Sunday, July 23, 2006


Sometime last spring, while Googling San Venanzo, I found information about an excavation just outside of San Venanzo. Florida State University was bringing a group over to Italy in July, so I sent an email to the address listed, asking about the excavation itself, if we could visit, and if we could help.

Eventually I received a reply telling me the name of the director, and also the name of the Italian contact. The Italian director was based in Orvieto, and the email told me to contact the geological museum to find out how to contact the FSU people. Orvieto was a little too far to drive just on the off chance that I’d catch anyone in the office, assuming I could even find the office, so the idea just kind of faded away…….

Until Thursday, when Art heard a group of young women speaking English at the local bar one morning. He spoke to them and when he came home he told me they were doing some sort of excavation. HELLO!!! These are the people we’ve been trying to find, I told him!!! Did you ask where the site is? Did you find out how to contact the director? Do you know where they’re staying? NO…no….no.

Okay, return trip to the bar, and just as he’s approaching the group, a woman drives up who turns out to be the director! And Art finds out that the geological museum they’re working in is the one in San Venanzo, NOT Orvieto! They’ve been here for a few weeks and we haven’t even known about them!

Art spoke with the director and she told him they were in the volcano museum, working up on the third floor, every day. She told him we could stop by, holler up, and they’d drop a key down so we could get in. As I’ve mentioned before, this museum seems to be open only for school groups, and only on rare occasions to the general public.

I walked up to the piazza the next morning, shouted up to the third floor, and Ceil, the director appeared at the window with a small basket containing the key. I made my way up to the third floor and Ceil filled me in on the excavation. Eventually information about this site and the artifacts from it will be displayed here in San Venanzo.

The site in question is on a high hilltop….It’s possible to see Perugia, Todi, and Chiusi from the site. Because these are all important Etruscan cities, and because Orvieto, also an Etruscan city, is the only city NOT visible from the hilltop, it’s thought that this location was used by Orvieto as an outlook, and the site also seems to have been an important crossroad between all the cities. An aerial photograph shows the ancient road quite clearly, as well as showing that the site is the only hilltop that’s been completely cleared.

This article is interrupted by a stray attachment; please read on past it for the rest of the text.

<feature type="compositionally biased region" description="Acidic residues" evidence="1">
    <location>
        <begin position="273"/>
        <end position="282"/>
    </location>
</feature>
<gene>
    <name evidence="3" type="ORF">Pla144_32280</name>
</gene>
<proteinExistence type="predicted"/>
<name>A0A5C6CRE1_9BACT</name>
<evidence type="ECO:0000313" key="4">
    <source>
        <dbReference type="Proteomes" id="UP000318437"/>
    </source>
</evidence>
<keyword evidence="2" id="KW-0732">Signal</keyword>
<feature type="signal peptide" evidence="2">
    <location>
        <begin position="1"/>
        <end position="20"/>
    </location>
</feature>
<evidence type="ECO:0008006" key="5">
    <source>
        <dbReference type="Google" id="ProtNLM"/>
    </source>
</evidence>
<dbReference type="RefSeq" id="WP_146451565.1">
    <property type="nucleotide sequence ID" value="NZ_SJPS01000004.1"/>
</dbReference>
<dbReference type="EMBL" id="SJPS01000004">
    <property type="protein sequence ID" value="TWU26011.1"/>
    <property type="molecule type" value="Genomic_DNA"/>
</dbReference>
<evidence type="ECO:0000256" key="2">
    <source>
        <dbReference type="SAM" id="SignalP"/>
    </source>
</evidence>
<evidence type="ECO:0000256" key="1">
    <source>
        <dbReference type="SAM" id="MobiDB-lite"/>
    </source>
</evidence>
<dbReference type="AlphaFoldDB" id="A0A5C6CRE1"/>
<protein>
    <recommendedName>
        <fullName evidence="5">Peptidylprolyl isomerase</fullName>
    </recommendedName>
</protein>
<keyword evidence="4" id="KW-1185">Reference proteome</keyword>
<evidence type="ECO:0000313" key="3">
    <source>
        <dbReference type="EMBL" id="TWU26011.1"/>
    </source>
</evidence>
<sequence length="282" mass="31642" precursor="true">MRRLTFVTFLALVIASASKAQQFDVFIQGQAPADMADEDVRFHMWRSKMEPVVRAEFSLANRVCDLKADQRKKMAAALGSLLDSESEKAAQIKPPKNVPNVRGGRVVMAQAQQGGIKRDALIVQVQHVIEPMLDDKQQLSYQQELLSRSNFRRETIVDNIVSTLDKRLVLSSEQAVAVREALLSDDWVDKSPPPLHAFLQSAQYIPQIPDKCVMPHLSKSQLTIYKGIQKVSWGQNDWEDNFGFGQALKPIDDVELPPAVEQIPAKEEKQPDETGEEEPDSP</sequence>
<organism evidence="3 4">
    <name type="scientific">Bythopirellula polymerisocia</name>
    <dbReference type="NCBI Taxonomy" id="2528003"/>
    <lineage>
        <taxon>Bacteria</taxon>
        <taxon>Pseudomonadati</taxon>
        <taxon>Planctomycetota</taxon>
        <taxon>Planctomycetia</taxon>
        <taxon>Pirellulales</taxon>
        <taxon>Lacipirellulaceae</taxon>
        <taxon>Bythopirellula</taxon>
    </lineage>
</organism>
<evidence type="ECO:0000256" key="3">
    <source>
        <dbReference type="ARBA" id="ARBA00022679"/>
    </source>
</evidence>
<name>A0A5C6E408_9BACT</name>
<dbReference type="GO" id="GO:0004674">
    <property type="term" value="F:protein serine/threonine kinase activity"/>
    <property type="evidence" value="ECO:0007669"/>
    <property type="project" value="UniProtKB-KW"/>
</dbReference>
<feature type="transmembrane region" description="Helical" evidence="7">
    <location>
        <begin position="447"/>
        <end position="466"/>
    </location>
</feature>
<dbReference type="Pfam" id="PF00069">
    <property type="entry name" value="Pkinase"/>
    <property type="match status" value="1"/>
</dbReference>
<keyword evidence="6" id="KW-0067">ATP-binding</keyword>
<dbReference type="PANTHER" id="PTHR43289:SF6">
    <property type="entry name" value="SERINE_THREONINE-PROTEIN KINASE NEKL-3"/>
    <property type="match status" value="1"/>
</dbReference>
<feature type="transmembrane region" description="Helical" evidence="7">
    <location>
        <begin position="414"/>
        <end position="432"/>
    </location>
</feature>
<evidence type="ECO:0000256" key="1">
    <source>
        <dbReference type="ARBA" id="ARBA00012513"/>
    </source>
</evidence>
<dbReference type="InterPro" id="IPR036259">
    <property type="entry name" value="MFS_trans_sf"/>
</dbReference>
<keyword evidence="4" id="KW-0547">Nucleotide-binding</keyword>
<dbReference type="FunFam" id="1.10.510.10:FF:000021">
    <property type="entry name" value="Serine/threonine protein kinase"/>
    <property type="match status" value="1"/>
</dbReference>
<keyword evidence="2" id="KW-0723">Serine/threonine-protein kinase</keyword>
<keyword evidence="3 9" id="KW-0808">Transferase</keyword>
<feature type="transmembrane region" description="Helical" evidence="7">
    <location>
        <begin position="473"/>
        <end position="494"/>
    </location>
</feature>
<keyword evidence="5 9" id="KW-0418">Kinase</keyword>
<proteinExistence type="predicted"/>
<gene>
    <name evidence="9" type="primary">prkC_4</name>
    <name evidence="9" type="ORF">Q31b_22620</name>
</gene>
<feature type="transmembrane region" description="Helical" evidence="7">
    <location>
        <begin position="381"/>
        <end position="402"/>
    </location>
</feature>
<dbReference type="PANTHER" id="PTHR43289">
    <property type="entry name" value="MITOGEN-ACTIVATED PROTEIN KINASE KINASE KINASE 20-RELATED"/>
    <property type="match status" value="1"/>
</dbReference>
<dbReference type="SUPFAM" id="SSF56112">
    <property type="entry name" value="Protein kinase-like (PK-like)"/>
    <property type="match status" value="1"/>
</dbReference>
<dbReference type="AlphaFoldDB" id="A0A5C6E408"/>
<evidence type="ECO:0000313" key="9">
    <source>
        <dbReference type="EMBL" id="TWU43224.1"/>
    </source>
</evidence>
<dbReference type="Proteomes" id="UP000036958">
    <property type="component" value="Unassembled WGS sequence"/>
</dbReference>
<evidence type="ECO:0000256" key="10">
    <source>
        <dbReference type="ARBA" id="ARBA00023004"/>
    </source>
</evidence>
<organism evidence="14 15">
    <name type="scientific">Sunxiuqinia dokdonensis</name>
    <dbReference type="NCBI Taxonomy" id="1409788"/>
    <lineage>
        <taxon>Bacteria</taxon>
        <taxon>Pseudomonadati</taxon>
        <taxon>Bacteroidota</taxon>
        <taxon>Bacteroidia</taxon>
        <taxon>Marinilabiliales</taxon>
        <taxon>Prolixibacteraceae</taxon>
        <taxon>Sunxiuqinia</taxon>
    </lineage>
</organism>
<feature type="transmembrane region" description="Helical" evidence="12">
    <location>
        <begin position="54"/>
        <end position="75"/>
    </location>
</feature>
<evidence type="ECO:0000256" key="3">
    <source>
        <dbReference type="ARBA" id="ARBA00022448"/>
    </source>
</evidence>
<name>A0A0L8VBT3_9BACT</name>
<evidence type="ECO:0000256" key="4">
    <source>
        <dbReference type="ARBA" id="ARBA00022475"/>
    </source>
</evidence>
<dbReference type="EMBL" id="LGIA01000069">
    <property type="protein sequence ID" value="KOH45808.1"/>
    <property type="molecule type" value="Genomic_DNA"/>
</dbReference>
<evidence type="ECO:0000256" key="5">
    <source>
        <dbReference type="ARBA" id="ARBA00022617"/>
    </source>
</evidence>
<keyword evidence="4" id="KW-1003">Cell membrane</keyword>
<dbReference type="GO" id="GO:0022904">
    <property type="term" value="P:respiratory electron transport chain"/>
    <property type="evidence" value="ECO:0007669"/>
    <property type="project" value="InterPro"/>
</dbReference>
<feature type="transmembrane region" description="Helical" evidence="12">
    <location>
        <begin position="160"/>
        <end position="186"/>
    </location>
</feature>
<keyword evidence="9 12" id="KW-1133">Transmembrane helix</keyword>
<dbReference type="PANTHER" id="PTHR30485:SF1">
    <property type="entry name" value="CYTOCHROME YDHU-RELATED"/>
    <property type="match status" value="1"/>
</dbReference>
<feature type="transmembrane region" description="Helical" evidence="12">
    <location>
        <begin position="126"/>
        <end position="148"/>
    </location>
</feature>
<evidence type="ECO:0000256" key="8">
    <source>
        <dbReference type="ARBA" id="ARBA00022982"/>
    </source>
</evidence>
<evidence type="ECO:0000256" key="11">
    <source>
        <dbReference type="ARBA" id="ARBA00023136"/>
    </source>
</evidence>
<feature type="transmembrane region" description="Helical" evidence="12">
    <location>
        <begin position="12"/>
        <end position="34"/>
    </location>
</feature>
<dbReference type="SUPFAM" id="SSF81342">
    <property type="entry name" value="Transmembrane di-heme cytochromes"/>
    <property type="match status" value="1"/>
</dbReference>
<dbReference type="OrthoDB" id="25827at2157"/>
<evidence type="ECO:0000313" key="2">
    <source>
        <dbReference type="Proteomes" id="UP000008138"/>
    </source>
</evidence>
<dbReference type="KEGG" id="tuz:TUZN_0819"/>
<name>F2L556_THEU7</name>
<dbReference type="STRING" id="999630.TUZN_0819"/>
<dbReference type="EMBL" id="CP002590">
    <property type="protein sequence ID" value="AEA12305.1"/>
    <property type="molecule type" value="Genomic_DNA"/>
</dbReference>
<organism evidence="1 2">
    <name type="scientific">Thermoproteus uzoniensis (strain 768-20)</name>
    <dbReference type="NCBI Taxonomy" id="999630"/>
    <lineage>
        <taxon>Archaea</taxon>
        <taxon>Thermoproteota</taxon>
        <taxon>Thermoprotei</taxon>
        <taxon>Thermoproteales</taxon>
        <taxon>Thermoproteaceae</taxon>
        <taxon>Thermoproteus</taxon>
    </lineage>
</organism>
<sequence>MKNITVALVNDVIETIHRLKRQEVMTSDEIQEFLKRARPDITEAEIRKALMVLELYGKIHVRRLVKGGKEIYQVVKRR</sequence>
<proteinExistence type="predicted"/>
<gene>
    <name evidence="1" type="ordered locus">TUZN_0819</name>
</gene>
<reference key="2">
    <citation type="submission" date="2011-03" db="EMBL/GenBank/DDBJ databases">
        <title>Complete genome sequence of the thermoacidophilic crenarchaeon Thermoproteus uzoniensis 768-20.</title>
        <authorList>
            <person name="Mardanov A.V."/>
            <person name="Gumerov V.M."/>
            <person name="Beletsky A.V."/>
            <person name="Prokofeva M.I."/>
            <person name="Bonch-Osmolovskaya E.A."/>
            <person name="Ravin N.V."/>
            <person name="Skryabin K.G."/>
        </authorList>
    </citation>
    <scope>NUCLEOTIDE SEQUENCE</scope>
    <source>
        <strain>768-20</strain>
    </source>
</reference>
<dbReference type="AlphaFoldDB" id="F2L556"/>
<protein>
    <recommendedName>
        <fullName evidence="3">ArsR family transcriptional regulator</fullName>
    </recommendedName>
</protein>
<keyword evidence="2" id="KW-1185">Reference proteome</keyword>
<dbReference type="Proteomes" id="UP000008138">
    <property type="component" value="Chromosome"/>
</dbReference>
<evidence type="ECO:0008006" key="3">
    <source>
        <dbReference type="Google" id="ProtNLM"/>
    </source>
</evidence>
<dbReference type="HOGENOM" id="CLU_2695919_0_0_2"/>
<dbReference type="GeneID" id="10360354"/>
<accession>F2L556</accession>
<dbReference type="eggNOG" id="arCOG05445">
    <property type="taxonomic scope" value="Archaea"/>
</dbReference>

The site appears to have been occupied all the way back to the Bronze Age, then fell into disuse sometime in the 4th century A.D. I’m a little confused, because the information I have says that the Bronze Age ended about 600 B.C., but I’m sure I was told that this site was occupied from the third century B.C. Oh well……..I’m just off by a few hundred years. Maybe I can get this cleared up next week.

The college students who work on this excavation (thirteen this summer), alternate working in the field (read: HOT SUN) and working in the museum cleaning previous finds. A well is being excavated this season, and it’s full of many large clay pots that were just dropped into the well….meaning that many of them will be able to be pieced back together.

Ceil showed be various artifacts…a bone needle, a pair of tweezers, a shard of beautiful blue glass from a Roman perfume bottle. Many, many bones were also found on the site, mostly cattle bones. Whether the cows were used for sacrifice is unknown.  Although the site was originally occupied by the Etruscans, eventually it was taken over by the Romans. Quite often the Etruscans groups realized that it was better to live WITH the Romans than to die trying to hold them back.

The site itself has been terraced, a fact that’s quite evident as you approach it, which is exactly what we did on Saturday morning. We left the house early, and based on Ceil’s directions, I was almost certain I knew exactly where the site was. After a false start we eventually did find the entrance to the site, exactly where I thought it would be.

In addition to the well, another trench is also being excavated, and the foundations of a house have been found as well as part of an ancient road. This sort of work has GOT to be tedious and boring 99% of the time….gently scraping and brushing away at a pile of rocks for hours on end??? And what appears to be just another rock could, at some point hours later, turn out to be just a small part of a bigger structure I guess. I’m glad there are people with the knowledge and patience to do this important work.


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